This article gives you an insight on how I’ve built my CNC machine and what my considerations were along the way. You’ll find an overview of all the individual parts as well as a budget for everything.
During the making of my machine I’ve learned so much; it was (and still is) a great trip on a technical and practical path, but it’s also a great learning curve in understanding how the whole CAD/CAM process works and give a great inside view on how GRBL and GCODES work.
For me, building this machine was not only about having the machine in the end, but also about the fun of learning everything while building and using it.
Goal of the machine
The purpose of this machine is, first and foremost, to create a guitar and cut small aluminium parts.
This build is aimed to be affordable, easy to build and with enough rigidity and precision for reaching my goals. It doesn’t need to be ‘professional-grade’ or precise up to a billion behind the comma, but then again, I tried not use too much ‘the-easy-way’-solutions.
Why I didn’t buy a complete machine
There are many professional machines available which are very good, but are also very expensive. For most machines goes: the bigger the workarea or more options, the more expensive it gets. But these machines are also way too big to place in a house-like environment. Most machines need some special in-depth knowledge for controlling the machine or the controller. So in short; most machines offer way too much and are too pricy or too bulky, which in my case, is totally impractical.
There are a number of ‘lighter’ machines out there as well; these are less expensive than the professionals. But most of them do not provide the workarea, stability or features I’m looking for. After a good search on the internet I found that many of these machines are improved later on by users themselves, so you end up still spending money on something you bought already. So why not build one myself to begin with, with my exact wishes?
Please keep in mind; shown machines are all fine, but just don’t have the options or dimensions I like.
My overall setup
My machine is setup in 2 parts: the CNC machine and it’s controller.
The controller houses a small computer with Wifi so it can connect to Dropbox on which the GCODE files are stored. This way it also frees up my MacBook so I can do some more drawing while machining.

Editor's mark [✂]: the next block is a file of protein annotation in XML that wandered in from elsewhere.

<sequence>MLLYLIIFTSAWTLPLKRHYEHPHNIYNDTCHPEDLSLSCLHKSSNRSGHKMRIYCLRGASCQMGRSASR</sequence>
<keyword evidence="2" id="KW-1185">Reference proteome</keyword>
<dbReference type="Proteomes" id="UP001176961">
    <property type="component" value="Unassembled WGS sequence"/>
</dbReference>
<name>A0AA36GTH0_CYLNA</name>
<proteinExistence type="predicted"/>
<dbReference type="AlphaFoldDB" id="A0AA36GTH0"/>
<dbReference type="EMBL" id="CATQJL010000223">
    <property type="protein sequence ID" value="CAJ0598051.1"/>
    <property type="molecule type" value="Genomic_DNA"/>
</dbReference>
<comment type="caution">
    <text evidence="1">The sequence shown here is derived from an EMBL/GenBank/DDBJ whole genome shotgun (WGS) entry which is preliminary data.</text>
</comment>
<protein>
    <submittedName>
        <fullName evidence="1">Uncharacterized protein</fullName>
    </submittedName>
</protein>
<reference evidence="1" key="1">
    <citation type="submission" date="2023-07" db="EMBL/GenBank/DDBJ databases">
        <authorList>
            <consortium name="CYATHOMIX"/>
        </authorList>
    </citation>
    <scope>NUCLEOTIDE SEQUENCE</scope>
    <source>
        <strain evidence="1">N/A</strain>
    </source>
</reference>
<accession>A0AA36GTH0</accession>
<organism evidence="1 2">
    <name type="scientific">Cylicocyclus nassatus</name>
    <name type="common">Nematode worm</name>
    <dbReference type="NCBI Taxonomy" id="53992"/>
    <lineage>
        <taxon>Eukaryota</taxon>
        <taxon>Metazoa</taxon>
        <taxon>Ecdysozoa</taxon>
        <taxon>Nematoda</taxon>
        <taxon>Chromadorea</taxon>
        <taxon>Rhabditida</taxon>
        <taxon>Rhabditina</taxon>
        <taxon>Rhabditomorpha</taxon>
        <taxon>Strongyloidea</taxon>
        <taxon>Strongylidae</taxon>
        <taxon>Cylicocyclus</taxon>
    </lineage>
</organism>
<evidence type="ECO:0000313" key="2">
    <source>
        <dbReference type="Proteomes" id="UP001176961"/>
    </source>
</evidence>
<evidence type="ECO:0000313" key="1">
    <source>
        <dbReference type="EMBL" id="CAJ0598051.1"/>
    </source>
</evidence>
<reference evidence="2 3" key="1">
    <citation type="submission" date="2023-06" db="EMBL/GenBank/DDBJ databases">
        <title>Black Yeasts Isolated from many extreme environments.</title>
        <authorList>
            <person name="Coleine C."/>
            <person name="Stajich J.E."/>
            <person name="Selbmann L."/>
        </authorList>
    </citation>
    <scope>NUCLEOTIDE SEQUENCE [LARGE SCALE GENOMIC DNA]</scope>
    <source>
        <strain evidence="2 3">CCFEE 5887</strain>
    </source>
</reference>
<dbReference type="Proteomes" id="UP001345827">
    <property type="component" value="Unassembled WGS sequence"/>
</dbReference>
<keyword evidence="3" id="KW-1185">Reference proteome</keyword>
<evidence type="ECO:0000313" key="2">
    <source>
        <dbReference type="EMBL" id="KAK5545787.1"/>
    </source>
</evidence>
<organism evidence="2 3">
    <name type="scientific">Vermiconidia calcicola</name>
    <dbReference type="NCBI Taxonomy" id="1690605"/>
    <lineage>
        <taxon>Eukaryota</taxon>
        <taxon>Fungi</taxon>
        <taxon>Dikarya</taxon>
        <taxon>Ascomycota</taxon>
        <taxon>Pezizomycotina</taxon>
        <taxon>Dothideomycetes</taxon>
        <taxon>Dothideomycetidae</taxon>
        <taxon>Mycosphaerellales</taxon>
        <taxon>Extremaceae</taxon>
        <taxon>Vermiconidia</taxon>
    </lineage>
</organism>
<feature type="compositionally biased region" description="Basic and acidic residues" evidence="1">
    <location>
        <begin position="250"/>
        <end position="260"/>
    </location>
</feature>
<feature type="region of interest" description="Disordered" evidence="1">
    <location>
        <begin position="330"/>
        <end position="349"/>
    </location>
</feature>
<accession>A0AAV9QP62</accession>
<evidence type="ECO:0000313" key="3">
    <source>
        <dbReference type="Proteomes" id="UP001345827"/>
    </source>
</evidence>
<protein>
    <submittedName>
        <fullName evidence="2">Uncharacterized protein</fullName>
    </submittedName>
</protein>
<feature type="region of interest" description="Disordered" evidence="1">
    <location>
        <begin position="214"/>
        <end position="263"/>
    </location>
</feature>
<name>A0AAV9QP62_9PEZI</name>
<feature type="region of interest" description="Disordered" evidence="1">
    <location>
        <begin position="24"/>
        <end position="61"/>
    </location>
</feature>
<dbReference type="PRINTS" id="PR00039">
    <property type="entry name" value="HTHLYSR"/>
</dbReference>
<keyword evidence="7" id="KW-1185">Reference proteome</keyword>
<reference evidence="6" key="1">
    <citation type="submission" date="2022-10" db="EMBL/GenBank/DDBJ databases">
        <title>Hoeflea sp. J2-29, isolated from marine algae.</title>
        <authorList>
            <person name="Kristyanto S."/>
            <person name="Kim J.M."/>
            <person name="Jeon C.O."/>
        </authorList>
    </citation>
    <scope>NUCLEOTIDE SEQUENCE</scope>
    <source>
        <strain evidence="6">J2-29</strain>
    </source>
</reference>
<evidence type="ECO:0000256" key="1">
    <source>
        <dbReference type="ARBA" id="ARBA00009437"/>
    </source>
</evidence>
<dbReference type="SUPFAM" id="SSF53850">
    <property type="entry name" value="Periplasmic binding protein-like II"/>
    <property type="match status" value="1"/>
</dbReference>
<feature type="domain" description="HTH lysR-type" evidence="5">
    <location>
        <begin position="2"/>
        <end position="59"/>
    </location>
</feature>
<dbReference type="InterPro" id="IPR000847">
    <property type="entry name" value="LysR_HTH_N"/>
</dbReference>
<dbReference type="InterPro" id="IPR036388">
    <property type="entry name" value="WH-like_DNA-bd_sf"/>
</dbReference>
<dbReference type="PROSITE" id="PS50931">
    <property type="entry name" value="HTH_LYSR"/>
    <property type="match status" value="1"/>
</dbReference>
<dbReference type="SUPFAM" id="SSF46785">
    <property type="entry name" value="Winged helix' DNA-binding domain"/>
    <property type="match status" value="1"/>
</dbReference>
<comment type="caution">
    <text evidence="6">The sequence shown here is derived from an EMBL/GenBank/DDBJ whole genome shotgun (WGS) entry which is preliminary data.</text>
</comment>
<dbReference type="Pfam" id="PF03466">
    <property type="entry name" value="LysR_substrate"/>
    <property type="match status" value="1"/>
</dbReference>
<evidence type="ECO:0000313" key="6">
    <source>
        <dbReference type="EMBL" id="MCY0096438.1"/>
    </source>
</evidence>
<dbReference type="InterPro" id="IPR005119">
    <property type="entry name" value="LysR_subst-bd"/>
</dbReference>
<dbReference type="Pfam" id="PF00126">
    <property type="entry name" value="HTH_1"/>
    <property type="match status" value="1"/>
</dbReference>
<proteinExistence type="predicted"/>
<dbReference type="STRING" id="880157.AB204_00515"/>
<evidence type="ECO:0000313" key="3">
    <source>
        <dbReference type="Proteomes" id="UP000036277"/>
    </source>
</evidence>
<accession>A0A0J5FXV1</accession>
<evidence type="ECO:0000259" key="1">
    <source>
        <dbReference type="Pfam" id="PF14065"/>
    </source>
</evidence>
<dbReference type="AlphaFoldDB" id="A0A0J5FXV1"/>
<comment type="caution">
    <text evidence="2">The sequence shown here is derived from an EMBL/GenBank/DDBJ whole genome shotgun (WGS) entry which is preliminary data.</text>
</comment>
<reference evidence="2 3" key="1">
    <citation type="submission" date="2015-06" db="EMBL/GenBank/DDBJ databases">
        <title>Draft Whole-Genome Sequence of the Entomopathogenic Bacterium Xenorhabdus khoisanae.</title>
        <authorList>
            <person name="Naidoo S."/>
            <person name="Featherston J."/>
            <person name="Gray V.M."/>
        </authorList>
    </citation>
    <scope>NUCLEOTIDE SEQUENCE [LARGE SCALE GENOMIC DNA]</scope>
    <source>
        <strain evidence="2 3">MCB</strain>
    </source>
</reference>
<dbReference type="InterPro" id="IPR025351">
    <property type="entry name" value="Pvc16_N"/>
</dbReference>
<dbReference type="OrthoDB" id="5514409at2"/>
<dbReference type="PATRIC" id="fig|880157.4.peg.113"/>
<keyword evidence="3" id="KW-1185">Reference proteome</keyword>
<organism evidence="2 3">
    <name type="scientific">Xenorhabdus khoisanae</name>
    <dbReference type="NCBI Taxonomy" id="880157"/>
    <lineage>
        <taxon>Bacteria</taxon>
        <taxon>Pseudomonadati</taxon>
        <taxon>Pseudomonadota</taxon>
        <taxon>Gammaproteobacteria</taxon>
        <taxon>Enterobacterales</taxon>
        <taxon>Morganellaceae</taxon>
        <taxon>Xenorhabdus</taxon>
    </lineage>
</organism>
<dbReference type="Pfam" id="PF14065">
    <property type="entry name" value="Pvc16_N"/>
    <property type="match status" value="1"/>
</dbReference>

The controller also provides the power drivers for the motors and the limitswitches give feedback to the controller when the maximum position is reached.
I want the machine to be solid and stabile and driven by a leadscrew instead of a belt. I think that a belt equals less precision and stability.
I wanted my machine to have:
- CNC Machine in an enclosure to minimize noise and dustpollution
- T-slot bed for securing stock
- Safety limitswitches
- Minimal workarea of 900mm x 400mm with enough height to fit 5cm stock material
- CNC mill with adjustable speed
- Strong enough steppermotors to be able to work with most woods and aluminium
- Strong rails with support to give a fair amount of stability
- Leadscrews to create movement
And for the controllerbox:
- Emergency button
- Powerbuttons for cnc spindle, steppermotors, Rpi etc. on 1 central controller
- Standalone controller which is dedicated to the machine
- Wifi connectivity for connection with online Dropbox (my gcode files are stored here)
- As lowcost as possible
Here’s a parts overview of the CNC machine and Controller (click to enlarge).
To get an idea on how much money this DIY CNC machine costs, I created this overview; it shows you each part, how many and the total budget.
powersupply: 2 x 250W 36V 7A 115/230V Switching Power Supply
I hope you find this helpful and gives you an idea on how to build your own CNC. Feel free to use this as a guide or even beter; send me an email if you have any questions or suggestions! If you’d like to receive a PDF of this document, shoot me an email! Have fun!